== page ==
Operational challenges of no NAT
tedm at ipinc.net
Fri Oct 29 08:45:00 CEST 2010
On 10/28/2010 3:06 AM, Mark Blackman wrote:
> Is there some documented list of the usual requirements that NAT is used
> to satisfy and the corresponding IPv6 method to satisfy that requirement?
> Lots of IT managers really like NAT for managing the interface between
> their network and the big bad world outside.
I don't know about you but to me the phrase "really like" is an
emotional, not logical, description. Network managers who "really like"
some way of doing something are already dangerously close to
fuzzy, closed-minded, subjective thinking. I think you were being
a bit flip but I suspect you struck far closer to the mark than you
realize. The debate over NAT-in IPv6 has always been more about
emotion than what is right and it is getting worse as IPv4 runout
NAT was a paradigm that was forced
on to us because of an IPv4 shortage. Originally it was regarded
as bizarre by network managers. But with IPv6 that paradigm is no
longer needed and we must shed it. It is understandable that someone
who grew up knowing nothing other than NAT would regard shedding it as
You read English left-to right. Your English books have a spine on the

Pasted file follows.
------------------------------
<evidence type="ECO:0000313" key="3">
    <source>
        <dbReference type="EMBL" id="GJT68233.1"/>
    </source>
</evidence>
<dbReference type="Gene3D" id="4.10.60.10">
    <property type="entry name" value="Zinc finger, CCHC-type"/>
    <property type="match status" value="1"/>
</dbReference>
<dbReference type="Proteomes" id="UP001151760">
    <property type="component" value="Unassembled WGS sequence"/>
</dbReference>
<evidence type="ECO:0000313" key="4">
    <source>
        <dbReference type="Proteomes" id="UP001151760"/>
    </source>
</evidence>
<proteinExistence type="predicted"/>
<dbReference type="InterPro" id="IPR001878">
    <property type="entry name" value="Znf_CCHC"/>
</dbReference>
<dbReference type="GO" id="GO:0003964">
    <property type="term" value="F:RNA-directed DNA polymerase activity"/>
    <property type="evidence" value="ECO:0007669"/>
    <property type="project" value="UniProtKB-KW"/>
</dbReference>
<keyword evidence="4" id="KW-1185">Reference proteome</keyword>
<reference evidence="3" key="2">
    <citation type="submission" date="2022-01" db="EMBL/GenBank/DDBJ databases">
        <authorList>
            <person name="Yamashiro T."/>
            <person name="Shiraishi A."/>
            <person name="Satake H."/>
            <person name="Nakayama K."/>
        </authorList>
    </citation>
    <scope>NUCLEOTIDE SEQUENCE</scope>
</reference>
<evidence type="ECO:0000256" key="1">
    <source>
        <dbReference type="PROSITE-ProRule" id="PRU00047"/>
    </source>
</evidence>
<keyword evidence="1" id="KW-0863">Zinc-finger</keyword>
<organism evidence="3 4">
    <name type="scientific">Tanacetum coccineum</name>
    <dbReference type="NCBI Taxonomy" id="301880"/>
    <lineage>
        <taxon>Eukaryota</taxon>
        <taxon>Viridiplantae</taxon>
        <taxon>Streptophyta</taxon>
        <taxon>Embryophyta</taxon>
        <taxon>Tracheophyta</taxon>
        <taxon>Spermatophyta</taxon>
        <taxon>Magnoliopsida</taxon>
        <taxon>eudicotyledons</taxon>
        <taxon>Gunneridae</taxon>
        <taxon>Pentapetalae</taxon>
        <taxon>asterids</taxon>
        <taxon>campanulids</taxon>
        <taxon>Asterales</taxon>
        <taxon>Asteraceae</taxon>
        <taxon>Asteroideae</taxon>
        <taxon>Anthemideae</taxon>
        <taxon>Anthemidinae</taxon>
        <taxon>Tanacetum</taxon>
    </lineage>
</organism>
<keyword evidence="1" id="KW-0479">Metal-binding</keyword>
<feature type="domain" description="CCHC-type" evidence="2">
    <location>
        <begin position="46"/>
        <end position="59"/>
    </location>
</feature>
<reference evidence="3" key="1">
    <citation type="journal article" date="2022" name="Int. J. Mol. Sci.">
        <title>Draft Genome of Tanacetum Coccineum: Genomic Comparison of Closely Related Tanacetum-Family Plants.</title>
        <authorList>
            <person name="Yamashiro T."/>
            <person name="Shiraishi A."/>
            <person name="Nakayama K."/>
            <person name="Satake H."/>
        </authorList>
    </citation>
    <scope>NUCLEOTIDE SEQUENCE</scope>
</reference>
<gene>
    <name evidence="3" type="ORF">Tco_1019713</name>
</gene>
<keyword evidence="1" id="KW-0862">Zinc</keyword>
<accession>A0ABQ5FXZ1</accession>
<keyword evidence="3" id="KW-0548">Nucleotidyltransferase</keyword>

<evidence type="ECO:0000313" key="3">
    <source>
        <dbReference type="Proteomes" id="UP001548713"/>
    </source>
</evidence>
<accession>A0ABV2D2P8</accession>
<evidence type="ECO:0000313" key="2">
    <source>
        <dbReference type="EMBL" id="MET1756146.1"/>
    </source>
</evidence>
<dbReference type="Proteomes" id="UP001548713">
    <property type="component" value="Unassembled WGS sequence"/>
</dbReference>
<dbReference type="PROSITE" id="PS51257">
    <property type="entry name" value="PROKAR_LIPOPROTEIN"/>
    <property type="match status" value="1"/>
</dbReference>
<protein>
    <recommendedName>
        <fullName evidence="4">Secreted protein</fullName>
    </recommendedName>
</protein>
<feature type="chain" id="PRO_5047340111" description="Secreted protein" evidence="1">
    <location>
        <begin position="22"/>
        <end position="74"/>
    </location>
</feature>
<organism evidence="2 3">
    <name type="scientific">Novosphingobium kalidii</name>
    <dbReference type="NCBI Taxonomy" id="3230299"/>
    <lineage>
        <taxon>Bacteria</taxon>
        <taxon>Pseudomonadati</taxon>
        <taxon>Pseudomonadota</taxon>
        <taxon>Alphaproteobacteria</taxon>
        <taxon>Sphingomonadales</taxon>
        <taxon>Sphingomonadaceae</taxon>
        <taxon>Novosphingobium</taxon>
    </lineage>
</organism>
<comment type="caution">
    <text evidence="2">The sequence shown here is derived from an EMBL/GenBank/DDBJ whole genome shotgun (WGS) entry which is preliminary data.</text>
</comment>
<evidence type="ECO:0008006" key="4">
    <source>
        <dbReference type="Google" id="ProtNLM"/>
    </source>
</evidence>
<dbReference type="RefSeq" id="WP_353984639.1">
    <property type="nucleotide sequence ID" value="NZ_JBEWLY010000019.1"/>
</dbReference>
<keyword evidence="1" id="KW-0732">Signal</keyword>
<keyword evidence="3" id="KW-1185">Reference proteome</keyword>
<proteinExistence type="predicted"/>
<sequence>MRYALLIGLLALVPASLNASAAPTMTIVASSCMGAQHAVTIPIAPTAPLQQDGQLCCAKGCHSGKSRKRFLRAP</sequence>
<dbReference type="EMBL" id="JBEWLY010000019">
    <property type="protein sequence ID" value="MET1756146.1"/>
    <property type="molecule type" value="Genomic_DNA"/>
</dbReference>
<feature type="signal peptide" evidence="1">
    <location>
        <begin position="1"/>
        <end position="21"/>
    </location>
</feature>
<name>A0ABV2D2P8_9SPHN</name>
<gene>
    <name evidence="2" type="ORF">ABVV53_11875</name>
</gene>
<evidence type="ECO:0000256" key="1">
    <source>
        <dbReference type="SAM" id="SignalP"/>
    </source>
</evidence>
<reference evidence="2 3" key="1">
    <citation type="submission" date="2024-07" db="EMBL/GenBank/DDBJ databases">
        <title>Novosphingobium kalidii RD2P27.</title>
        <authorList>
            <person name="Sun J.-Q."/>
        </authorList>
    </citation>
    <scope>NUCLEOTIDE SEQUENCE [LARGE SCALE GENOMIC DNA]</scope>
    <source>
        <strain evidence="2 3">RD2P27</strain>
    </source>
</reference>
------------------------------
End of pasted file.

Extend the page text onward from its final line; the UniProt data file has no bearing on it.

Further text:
left and open right to left. The English in them all uses a single
alphabet. You regard this as normal because you were raised this way.
But if you were raised in Japan you would regard this as bizarre. In
Japan, Japanese books come in all kinds of flavors. Some have the spine
on the left and the Japanese in them is read left to right. Some have
the spine on the right and are read back-to-front, right to left, top
to bottom. Some even have the spine on the left and are read
back-to-front, right to left, top to bottom. And the Japanese in the
jump from one alphabet to another, right in the middle of a sentence.
You can have a word written in one alphabet on one part of the page and
the exact same word written in a different alphabet on another part of
the same page. And when there is no Japanese word they will sometimes
slap in an English one, written in English. Japanese regard this all as
perfectly normal, and you undoubtedly would regard this as bizarre.
This is all about paradigm shifts. If you have never heard that term
used then look it up, your going to be dealing with a lot of them with
IPv6. I daresay that if a network manager cannot deal with these then
he shouldn't be working in the high technology field at all in the first
place, because high tech is full of them.
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